David Fox’s hustle was unmatched, whether it was in his professional career or on the hardwood.
“He wanted to make it to the big show — he wanted to referee high school (basketball) games,” law partner Graham McKinnon said.
Fox, 70, died Monday. He worked for the Fox Chandler Homans Hicks and McKinnon law firm, having practiced since 1974.
McKinnon said he was one to “kill you with kindness,” a man with the perpetual smile that put others first.
“Very humble but also one of the great mediators, one of the great lawyers. I saw him do things that were magical in the courtroom,” he said.
In the middle of a closing argument, Fox would crack a joke to the jury.
“It’s crazy, and the jurors — they loved him. He’s been very successful over the years, but just to see the way he could interact with the jurors and connect with them was incredible,” McKinnon said.
Between 1986 and 1990, Fox served as a part-time Juvenile Court judge. He would be succeeded by former judge Cliff Jolliff in a full-time facet.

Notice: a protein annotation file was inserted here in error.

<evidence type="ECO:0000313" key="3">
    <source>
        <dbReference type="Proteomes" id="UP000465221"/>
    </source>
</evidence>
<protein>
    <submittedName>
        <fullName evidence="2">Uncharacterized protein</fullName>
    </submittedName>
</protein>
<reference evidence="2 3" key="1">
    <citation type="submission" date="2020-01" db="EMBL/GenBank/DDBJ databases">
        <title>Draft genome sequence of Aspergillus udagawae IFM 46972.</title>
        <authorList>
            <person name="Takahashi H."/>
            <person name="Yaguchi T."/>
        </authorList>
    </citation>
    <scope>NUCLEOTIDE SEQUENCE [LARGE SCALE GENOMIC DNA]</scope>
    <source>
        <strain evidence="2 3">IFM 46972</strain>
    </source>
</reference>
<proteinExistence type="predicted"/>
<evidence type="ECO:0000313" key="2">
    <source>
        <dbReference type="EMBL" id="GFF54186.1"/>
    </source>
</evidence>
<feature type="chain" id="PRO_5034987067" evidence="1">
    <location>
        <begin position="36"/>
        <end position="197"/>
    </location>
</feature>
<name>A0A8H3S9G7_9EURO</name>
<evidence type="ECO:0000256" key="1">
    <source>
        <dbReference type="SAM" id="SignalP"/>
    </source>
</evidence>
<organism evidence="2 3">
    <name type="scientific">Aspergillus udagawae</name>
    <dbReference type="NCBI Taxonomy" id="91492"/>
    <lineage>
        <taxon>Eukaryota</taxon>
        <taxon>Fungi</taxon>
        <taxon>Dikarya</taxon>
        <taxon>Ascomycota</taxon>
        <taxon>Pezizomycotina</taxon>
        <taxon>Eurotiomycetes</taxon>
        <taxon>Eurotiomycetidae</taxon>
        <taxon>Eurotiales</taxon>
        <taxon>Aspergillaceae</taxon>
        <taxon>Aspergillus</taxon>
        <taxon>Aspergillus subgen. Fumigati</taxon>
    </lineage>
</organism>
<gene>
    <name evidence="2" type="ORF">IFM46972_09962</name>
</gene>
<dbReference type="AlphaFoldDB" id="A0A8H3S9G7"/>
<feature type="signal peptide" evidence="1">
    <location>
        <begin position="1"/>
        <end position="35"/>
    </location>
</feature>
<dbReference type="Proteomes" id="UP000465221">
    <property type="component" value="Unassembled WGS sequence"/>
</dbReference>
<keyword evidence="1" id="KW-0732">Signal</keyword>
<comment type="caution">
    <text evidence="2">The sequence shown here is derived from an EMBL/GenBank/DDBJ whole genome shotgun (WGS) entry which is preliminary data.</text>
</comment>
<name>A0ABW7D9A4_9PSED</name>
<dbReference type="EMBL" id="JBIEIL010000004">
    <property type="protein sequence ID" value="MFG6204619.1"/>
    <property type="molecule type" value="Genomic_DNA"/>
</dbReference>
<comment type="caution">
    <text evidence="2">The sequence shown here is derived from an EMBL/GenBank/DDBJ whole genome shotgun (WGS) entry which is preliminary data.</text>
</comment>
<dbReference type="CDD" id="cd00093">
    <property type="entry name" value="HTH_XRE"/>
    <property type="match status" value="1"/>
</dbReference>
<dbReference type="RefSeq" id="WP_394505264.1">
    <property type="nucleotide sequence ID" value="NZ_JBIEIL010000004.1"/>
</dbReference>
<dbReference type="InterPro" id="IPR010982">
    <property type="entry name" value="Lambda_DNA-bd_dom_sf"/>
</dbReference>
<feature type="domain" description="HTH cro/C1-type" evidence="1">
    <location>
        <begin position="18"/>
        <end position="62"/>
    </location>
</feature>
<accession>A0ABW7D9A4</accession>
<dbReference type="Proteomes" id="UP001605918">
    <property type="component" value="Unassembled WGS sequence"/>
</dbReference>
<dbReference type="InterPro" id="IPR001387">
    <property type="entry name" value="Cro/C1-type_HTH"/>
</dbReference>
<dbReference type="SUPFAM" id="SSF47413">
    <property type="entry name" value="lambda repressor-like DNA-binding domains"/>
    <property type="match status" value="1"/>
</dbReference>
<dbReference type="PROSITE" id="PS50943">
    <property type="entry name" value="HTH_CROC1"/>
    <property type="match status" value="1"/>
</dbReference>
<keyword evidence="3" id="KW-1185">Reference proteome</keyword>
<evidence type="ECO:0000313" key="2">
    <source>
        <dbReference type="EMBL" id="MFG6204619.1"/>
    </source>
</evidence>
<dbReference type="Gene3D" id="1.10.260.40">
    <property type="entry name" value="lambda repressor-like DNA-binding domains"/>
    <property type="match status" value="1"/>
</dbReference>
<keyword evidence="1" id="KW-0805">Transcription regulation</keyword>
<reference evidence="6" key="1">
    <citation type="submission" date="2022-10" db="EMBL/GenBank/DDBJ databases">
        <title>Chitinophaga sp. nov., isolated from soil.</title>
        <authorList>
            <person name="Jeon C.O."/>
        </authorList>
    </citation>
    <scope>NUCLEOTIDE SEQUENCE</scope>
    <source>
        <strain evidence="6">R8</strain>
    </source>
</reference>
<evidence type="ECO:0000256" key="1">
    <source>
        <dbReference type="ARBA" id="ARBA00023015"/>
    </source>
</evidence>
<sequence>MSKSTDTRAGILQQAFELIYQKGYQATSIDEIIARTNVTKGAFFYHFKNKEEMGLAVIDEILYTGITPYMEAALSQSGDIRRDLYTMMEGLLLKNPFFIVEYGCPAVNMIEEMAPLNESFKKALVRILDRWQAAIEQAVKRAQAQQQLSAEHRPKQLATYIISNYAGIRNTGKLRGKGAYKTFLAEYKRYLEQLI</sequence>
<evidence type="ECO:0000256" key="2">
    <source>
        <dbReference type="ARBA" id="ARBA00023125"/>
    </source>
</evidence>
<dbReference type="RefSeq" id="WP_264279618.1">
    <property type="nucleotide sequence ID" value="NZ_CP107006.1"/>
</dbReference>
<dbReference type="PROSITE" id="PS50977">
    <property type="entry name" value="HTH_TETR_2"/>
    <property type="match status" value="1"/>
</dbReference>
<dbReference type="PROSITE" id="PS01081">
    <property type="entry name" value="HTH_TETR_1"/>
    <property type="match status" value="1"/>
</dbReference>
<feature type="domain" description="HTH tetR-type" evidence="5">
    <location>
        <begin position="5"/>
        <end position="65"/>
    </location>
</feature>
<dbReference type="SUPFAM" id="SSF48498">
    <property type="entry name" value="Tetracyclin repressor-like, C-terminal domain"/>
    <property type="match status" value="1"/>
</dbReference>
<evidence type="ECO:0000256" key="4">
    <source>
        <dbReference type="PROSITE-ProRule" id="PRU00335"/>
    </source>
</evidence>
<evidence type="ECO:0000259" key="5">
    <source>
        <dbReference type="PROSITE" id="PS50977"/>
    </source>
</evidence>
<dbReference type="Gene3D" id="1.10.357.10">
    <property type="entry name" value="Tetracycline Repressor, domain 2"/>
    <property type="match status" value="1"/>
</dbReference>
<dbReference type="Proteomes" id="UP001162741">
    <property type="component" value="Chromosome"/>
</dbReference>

“In his passing, our bar has lost the friendliest attorney I’ve met in my career. He was a diligent advocate for his clients, but always treated the other side with respect,” Northeastern Judicial Circuit District Attorney Lee Darragh said in a statement. “Candid and trustworthy, he was a worthy hardworking opponent. Always jovial, he will be missed for the man and professional example he was.”
Fox was known for his competitive spirit, including a $10 bet among friends to run an 8-minute mile in his suit through the summer heat.
Friend and fellow attorney Roland Stroberg, who first met Fox in the early 1970s, remembered rounds of golf where the hazards were muddy through half of the year.
“He hit a ball in there one time and waded in there to get it. (He) not only got the ball but tried to play it,” Stroberg said.
Fox’s philanthropic résumé included being the past president of the Gainesville Rotary, the Hall County American Cancer Society and the Hall-Dawson Court-Appointed Special Advocates. He taught Sunday school at First United Methodist Church and refereed school basketball games.
“His word was his bond. He was a fine lawyer and a fine man and a fine citizen of this community. I don’t know of a better one,” Stroberg said.